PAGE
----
Melbourne Business School & AGSM Rank In Top 50 Best MBAs for Entrepreneurship

Two Australian business schools have proven their commitment to the next generation of business owners by placing in the top 50 in the Financial Times (UK) 2018 Best MBAs for Entrepreneurship global rankings.

Scoring highly amongst world’s top schools with MBA programs designed to nurture the leadership skills of entrepreneurs, Melbourne Business School and AGSM @ UNSW Business School were the only Australian schools to make the list.

Melbourne Business School ranked 42nd while the AGSM followed at 43rd. It was the first time the AGSM had ever ranked in the top 50 as a globally-recognised school for fostering entrepreneurship.

“Ranking in the world’s top 50 MBAs for Entrepreneurship is recognition of our commitment to developing a new generation of leaders,” UNSW Business School Deputy Dean and AGSM Director Nick Wailes said.

“One of the hallmarks of a modern, contemporary MBA is the flexibility it provides for students to explore their leadership potential.”

The ranking was based on survey data collected from the MBA class of 2013 as part of the FT 2017 Global MBA ranking. Schools were ranked based on the amount of MBA students who had started their own business after graduating and whether or not those businesses were still operating. The rankings were also determined by the schools’ gender diversity and if the alumni had been successful enough in their entrepreneurial journeys to draw a primary income from their business.

According to the Financial Times, 29% of students who studied the AGSM went on to start their own business, while 45% of those were still operating at the time of the ranking’s release. Of those continuing business owners, 20% were able to generate their main source of income.

Having previously ranked with the Financial Times as a top MBA program for entrepreneurs, Melbourne Business School’s statistics were already on the board but saw improvement in 2018. The amount of students who started a business grew two points to 19%, and 83% of those were still operating, which was a four-point increase.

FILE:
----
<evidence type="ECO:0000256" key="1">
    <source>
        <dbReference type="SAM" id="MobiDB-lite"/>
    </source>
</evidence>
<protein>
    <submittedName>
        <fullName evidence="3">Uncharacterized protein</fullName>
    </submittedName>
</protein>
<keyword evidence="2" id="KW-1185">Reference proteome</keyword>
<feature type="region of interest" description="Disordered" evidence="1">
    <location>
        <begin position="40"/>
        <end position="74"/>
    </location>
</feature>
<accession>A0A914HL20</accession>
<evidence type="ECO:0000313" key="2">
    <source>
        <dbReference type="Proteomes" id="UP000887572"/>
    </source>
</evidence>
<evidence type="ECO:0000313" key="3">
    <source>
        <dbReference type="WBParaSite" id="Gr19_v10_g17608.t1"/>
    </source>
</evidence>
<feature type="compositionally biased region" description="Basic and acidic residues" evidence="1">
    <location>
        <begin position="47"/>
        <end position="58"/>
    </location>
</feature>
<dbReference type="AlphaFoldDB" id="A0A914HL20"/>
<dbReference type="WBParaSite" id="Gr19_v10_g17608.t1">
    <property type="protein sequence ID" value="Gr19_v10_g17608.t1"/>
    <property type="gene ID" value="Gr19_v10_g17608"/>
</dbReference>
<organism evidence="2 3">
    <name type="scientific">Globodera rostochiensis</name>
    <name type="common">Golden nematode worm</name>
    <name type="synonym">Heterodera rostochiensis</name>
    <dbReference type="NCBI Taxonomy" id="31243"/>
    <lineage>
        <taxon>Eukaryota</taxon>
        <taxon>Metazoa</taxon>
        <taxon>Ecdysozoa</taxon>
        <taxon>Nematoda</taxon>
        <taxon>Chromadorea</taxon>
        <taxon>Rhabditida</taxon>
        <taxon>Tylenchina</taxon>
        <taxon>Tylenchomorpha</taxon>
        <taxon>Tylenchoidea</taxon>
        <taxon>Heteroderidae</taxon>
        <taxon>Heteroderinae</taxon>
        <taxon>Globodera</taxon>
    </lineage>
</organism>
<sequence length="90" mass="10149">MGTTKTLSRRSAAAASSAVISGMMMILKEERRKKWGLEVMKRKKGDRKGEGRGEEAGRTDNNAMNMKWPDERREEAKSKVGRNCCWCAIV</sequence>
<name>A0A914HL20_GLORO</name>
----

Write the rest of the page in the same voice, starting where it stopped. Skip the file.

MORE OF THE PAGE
Rising 24 points from previous years, 60% of MBA graduates from Melbourne Business School had found enough entrepreneurial success to use their businesses as a main source of income.

Melbourne Business School Associate Professor of Strategic Management Kwanghui Lim said the school had worked hard to make sure its MBA program equipped students with the skills and resilience they needed to succeed as founders.

“Innovation is important to our School because organisations require more skills from our graduates. These skills can help balance existing needs with ways to become more responsive to market and social changes,” he said.

“This involves developing leadership in students to craft new strategies, develop original approaches to markets and re-orientate culture, people and financials.”

According to a StartupAUS Crossroads report earlier this year, Australian entrepreneurs have the potential to contribute as much as $170 billion to Australia’s economy by 2020, with $1.32 billion raised in Venture Capital in 2017.

Stanford Graduate School of Business ranked first on the Financial Times’ list, followed by Babson College and Dartmouth College.

Ben Ready
Ben Ready founded MBA News in 2014 and is the Managing Editor. He is a former business and finance journalist with Australian Associated Press (AAP) and Dow Jones Newswires in London. Ben completed his MBA in 2012 and was awarded the QUT GMAA Entrepreneurship Prize. He is also the founder and Managing Director of RGC Media & Mktng (